Intellectual disability – talking about bereavement and death during COVID-19

Intellectual disability – talking about bereavement and death during COVID-19

It is really important to communicate openly, honestly and in a way that is creatively simple with people who have a learning disability. This is particularly important in relation to death, dying and bereavement, and even more so during the COVID-19 coronavirus pandemic.

Understanding death and bereavement with an intellectual disability

Cristina Gangemi, director of independent consultancy, The Kairos Forum, writes for The Art of Dying Well about helping people with a learning disability understand death and bereavement during the COVID-19 coronavirus pandemic.

“Yes, everyone is busy because there is a virus in the house. I have tried to see it, but I can’t. I know it’s dangerous, can you tell me what it looks like?”

The above was said to me by a young woman who communicates ‘creatively’ during a recent telephone conversation. I describe it that way as I rarely use the label intellectual disability or learning disability, because it doesn’t fully express the ‘creative’ ways in which my friends communicate when disabling barriers are removed.

She said that she’d been alone for a long time, and her phone had become her only friend. She was uneasy about where everyone was, and so I asked if she knew why she was in her room, which was when she asked me about the virus in the way in which I have described.

The need for very clear communication

People who live and learn visually think and process visually, and so it is very important to explain the real things that happen in their lives, and to do so in a way that they can process. If we don’t, people might live in fear and, if they get ill, go to their death in utter confusion.

Talk about death openly, honestly and simply

It is really important to talk about death and bereavement with creative communicators openly, honestly and in a way that is creatively simple. Here are some basic principles that can help you talk about death with creative communicators.

  • Explain COVID-19 clearly and simply, and use visual cues to help people know what they must do to stay well. Always explain exactly what is happening and might happen, so that the person you share with is not surprised or shocked when a person dies.
  • If at all possible, never keep a person away from their dying loved one if they want to be with them. If they cannot be present, acknowledge how difficult it is that we can’t be with the person we love as they die or after they die. It is hard not to be able to say goodbye. This is especially important during COVID-19.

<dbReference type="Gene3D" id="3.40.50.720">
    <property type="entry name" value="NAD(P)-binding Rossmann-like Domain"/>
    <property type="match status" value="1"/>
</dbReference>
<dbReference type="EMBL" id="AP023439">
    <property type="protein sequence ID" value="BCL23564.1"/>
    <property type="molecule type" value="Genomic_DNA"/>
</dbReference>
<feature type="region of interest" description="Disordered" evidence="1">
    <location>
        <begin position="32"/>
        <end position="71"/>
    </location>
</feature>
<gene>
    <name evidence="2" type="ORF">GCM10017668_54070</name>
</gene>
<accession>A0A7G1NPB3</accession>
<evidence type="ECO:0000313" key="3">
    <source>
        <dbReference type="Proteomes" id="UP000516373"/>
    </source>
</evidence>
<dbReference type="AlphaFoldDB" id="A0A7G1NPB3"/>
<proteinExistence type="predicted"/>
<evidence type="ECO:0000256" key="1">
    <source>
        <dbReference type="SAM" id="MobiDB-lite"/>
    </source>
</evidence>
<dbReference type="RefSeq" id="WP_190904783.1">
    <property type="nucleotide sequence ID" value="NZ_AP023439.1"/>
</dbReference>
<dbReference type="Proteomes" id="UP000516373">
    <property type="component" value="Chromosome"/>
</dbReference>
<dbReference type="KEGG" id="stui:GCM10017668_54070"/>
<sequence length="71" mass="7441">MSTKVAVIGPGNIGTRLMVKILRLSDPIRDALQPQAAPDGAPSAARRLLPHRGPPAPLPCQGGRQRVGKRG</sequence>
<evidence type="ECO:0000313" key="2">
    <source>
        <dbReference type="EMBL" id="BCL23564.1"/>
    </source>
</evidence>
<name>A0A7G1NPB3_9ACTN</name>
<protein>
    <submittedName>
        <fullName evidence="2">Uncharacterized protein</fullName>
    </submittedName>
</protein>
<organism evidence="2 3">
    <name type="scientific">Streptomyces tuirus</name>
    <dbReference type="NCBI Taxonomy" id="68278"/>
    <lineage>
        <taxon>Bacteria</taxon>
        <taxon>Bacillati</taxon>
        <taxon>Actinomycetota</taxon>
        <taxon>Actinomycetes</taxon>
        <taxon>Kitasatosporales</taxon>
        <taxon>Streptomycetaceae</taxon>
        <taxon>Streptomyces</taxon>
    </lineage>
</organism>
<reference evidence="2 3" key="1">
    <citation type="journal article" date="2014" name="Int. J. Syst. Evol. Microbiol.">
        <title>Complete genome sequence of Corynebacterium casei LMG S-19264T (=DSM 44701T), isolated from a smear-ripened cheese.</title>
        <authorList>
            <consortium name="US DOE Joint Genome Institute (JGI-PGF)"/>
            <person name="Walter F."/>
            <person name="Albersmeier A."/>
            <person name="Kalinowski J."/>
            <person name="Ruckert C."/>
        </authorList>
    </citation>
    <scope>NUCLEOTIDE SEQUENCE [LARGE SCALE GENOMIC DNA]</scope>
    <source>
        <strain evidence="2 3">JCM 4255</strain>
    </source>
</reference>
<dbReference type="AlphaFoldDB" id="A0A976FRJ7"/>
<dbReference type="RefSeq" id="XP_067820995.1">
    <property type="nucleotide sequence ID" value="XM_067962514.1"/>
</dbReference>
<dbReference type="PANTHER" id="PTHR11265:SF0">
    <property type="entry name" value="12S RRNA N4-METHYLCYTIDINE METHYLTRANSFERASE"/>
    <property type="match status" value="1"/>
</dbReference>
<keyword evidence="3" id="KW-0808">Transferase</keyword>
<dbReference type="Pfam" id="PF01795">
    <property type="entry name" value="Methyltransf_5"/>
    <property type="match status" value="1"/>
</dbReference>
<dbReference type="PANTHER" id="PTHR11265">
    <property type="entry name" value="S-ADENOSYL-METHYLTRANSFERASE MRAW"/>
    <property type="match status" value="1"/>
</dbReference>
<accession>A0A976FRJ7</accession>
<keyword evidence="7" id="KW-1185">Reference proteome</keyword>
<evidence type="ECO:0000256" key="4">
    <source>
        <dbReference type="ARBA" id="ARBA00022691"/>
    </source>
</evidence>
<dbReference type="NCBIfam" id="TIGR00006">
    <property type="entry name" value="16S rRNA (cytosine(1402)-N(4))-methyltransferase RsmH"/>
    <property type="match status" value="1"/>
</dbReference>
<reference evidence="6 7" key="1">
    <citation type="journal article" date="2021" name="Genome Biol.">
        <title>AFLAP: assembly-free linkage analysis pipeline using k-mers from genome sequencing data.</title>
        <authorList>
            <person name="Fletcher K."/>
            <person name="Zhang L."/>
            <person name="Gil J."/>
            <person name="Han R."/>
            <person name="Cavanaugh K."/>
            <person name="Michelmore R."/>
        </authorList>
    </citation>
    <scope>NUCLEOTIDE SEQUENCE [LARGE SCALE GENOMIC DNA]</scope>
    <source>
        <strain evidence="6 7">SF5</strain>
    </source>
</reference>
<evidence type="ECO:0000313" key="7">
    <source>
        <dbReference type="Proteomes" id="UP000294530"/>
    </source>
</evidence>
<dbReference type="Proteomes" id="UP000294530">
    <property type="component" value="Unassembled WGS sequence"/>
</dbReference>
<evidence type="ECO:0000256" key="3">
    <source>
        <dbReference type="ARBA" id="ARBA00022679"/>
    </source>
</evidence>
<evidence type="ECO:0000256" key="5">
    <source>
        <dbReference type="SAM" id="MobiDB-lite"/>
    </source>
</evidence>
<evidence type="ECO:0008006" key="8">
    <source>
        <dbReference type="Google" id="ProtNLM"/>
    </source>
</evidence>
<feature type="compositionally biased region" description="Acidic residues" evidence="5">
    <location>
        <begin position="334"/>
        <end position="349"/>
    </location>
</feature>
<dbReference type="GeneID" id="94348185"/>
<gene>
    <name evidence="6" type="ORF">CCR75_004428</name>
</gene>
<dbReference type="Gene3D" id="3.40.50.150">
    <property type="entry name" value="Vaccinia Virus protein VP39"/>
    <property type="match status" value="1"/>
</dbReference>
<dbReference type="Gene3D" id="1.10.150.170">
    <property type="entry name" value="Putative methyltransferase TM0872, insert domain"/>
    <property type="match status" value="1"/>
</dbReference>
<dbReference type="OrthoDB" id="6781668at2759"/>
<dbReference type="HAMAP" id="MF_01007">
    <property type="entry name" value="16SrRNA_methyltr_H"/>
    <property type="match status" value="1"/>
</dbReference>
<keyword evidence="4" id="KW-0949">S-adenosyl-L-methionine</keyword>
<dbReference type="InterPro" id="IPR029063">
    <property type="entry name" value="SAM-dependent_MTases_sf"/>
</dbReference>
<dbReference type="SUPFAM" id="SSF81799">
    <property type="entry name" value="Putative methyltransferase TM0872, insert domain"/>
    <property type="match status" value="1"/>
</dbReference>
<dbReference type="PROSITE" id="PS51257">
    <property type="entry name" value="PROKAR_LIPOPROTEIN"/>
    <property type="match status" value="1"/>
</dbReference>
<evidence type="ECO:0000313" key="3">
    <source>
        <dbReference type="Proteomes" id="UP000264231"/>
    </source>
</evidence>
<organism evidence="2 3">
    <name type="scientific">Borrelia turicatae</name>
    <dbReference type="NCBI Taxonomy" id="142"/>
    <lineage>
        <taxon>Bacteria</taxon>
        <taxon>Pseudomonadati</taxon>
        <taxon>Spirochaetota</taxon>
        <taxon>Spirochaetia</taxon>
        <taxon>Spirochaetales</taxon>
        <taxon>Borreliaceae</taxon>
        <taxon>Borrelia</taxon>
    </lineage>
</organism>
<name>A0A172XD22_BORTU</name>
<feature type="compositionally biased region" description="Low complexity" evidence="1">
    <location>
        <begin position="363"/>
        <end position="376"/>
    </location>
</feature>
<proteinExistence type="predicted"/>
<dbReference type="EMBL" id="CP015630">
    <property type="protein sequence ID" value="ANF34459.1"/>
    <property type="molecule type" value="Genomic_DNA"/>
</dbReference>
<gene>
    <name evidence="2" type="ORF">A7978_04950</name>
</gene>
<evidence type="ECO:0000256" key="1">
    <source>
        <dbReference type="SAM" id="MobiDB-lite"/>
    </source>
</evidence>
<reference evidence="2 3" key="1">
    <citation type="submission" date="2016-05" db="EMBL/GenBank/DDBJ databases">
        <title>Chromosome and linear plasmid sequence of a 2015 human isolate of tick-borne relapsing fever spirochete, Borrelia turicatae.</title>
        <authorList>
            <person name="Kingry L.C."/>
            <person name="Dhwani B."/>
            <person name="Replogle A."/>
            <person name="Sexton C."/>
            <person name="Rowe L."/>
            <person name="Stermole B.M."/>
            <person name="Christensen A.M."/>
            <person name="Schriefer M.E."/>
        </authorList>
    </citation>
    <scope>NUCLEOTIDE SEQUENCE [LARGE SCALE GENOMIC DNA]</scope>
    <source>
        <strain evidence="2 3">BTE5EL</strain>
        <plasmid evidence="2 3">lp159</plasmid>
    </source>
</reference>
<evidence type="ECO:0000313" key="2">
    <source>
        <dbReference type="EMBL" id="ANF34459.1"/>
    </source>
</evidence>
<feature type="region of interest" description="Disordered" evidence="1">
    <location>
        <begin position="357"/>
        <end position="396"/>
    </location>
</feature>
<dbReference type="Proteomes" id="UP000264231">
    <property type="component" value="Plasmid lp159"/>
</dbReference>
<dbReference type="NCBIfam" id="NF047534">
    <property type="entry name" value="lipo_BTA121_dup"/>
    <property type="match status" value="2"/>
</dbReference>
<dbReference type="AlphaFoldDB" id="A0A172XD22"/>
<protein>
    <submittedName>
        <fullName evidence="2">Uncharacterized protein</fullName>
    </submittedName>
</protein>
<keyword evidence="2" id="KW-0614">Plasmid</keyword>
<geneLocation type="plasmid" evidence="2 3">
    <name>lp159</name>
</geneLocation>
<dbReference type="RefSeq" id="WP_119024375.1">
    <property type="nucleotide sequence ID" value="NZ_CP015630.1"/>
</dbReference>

• If a person is dying, or ill with the virus and might go to hospital, it is important that the creative communicator has some information about going to hospital and resources to be able to communicate.
  • Try to use visual resources that can be shared, online or in person, especially during social distancing.
  • Acknowledge a person’s sadness and encourage them to show their emotions. Spend time comforting and being comforted by a person who communicates creatively – so they are not only a subject of care – but can also give care too. By sharing emotions and the experience, you are being present with one another and showing empathy. This is the same if you are living with a person, if you are cared for by staff or if you are having to practice social distancing.

Learning from creative communicators

In this difficult and challenging time, when death seems to be all around us, where people may sometimes die alone, let us learn from our creative communicators. Let us make SPACE – an acronym for a Sacred Place for Accessible Communication and Empathy, where all can express their sadness and hope.

I will finish with a small pearl of wisdom from a conversation with my friend Sean, who lives with cerebral palsy.

“Sean” I said: “the thought of people not dying well, of being alone, is unbearable”.

Sean answered:  “Ah, nobody ever dies alone, for even if we are not there, God is.”

Death and bereavement resources for creative communicators during COVID-19

Visit the Kairos website for a range of resources and advice including:

When someone dies from coronavirus: a guide for family and carers.

More about the author: Cristina Gangemi, is the director of independent consultancy The Kairos Forum. Her work has been guided by Irene Tuffrey Wijne and Baroness Sheila Hollins.

She a has a Masters degree in pastoral theology and lay ministry, with a special focus on disability. Her experience and expertise includes special education, the training of specialised lay ministers, differentiated pastoral support, parent support and creative, practical theology. Cristina has recently worked with the Pontifical Council for Culture and the Pontifical Council for Culture and for New Evangelisation and Catechesis on issues regarding disability and is author of First Communion programme: I belong Special and Because I am: Christian accompaniment for the unborn child and their parents with a pre-birth diagnosis of disability.

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